[17] Exceptions include Sanjeev Gupta, Hamid Davoodi and Rosa Alonso-Terme,” Does Corruption Affect Income Inequality and Poverty?” Economics of Governance 3, 1 (March 2002): 23-45 and Jong-Sung You and Sanjeev Khagram, “A Comparative Study of Inequality and Corruption” ( Cambridge , Mass. : John F. Kennedy School of Government Faculty Research Working Papers Series RWP04-001, January 2004) at    

http://ksgnotes1.harvard.edu/Research/wpaper.nsf/rwp/RWP04-001   

[18] Bilal Sarwary, “New Scourge of Afghan Society,” BBC News (August 6, 2007) at http://news.bbc.co.uk/2/hi/south_asia/6928144.stm  and in Asian Development Bank, World Bank, et. al., Fighting Corruption in Afghanistan A Roadmap for Strategy and Action ( Manila : informal discussion paper by staff of Asian Development Bank, February 16, 2007), 32 pp at www.unodc.org/pdf/afg/anti_corruption_roadmap.pdf

[19] as is Chris Sands, “Corruption, Impunity Pervade Afghan Government,” Dominion Paper (January 23, 2007) at http://www.dominionpaper.ca/articles/954

[20] See Anthony Lloyd, “Corruption, Bribes and Trafficking: a Cancer that is Engulfing Afghanistan,” The Times (November 24, 2007) at
http://www.timesonline.co.uk/tol/news/world/asia/article2933472.ece

[21] Jawad Sameemi, “Corruption in Afghanistan Ariana Airlines,” BBC Persian (May 10, 2007) at
http://www.rawa.org/temp/runews/2007/05/10/corruption-in-afghanistan-ariana-airlines.html

[22] Baker (2008), op. cit.

[23] “Afghan Disenchantment,” Le Monde (March 26, 2008)

[24] Rahim Faiez, “ Afghanistan Economy Grew Nearly 14 Percent in 2007, New Report Says,” Associated Press (April 2, 2008)

[25] For example see my “Pulling the Rug out: Pseudo-development in Karzai’s Afghanistan ,” Cursor.org (March 7, 2006) at http://www.cursor.org/stories/emptyspace2.html   

[26] Mike Davis, Planet of Slums ( London and New York : Verso, 2006): 137-38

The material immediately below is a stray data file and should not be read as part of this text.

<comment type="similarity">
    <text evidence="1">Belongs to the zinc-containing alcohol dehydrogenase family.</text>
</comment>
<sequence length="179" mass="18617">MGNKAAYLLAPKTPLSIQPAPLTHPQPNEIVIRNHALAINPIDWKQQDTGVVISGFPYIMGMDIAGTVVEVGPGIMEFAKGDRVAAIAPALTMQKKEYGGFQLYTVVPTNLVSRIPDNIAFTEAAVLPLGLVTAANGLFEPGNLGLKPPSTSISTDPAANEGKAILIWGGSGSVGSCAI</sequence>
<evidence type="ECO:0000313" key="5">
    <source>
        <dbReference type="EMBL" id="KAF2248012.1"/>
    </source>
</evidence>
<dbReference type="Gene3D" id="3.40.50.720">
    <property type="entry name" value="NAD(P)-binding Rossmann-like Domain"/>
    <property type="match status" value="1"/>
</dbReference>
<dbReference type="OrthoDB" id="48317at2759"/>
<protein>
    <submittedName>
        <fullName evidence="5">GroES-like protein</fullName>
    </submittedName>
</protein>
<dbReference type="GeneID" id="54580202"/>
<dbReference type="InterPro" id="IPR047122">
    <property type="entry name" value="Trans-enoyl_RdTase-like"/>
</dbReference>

[27] The literature on bio-gas reveals that an adult on an ordinary diet produces 100-200 grams feces per day (but one on a vegetarian diet produces 300-400 grams/day). Assuming that the average Kabuli mixes ordinary with vegetables equally, results in 250 grams/day. Assuming the population of Kabul is 3 million and that only 16% have access to proper toilets, means that 230 million kilos of shit accumulate in Kabul per year.

[28] Davis (2006), op. cit.: 139
[29] Robert Stock, “Environmental Sanitation in Nigeria : Colonial and Contemporary, Review of African Political Economy no. 42 (1988): 20-21.
[30] Allen, op. cit.: 631
[31] ibid: 632

[32] Richard A. Easterlin, “How Beneficent is the Market? A Look at the Modern History of Mortality,” European Review of Economic History 3, 3 (1999): 257-294.

[33] Details in Alicia Hope Herron, “Low-Cost Sanitation: An Overview of Available Methods” ( Washington D.C. : Environmental Change and Security Program, Wilson Center for Scholars, paper, no date): 59-69, available at
http://www.wilsoncenter.org/topics/pubs/WaterStoriesSanitation.pdf

[34] UNDP, op. cit.: 113
[35] An excellent analysis of sanitation and development is provided in Oliver Cumming, Trackling the Silent Killer. The Case for Sanitation ( London : WaterAid report, 2008) at
http://www.wateraidamerica.org/includes/documents/cm_docs/2008/t/tacking_the_silent_killer_the_case_for_sanitation_1.pdf.ee
and also United Nations Development Programme (UNDP) ,”The Vast Deficit in Sanitation,” in its Human Development Report 2006 ( New York : Palgrave Macmillan, 2006): 110-129.

[36] See Jorge E. Hardoy, Diana Mitlin and David Satterthwaite, Environmental Problems in Third World Cities (London: Earthscan Publications Limited, 1992).  

[37] From Bruce Cummins, “The American Century and the Third World ,” in Michael J. Hogan (ed), The Ambiguous Legacy. U.S. Foreign Relations in the “American Century” (Cambridge: Cambridge University Press, 1999): 295. These figures come from United Nations’ Human Development Report 1998.

[38] WaterAid, “Dying for the Toilet. The Cost of Missing the Sanitation Millennium Development Goal?” WaterAid.org (2007) at www.un-ngls.org/un-summit-wateraid.pdf  and UNDP, op. cit.: 111.

[39] Val Curtis and Sandy Cairncross, “Editorial: Water, Sanitation, and Hygiene at Kyoto . Hand washing and sanitation need to be marketed as if they were consumer products,” British Journal of Medicine vol. 327 (July 5, 2003): 3-4. The complex links between these variables is explored in Annette Pruss, David Kay, Lorna Fewtrell and Jamies Bartram, “Estimating the Burden of Disease from Water, Sanitation, and Hygiene at a Global Level,” Environmental Health Perspectives 110, 5 (May 2002): 537-542.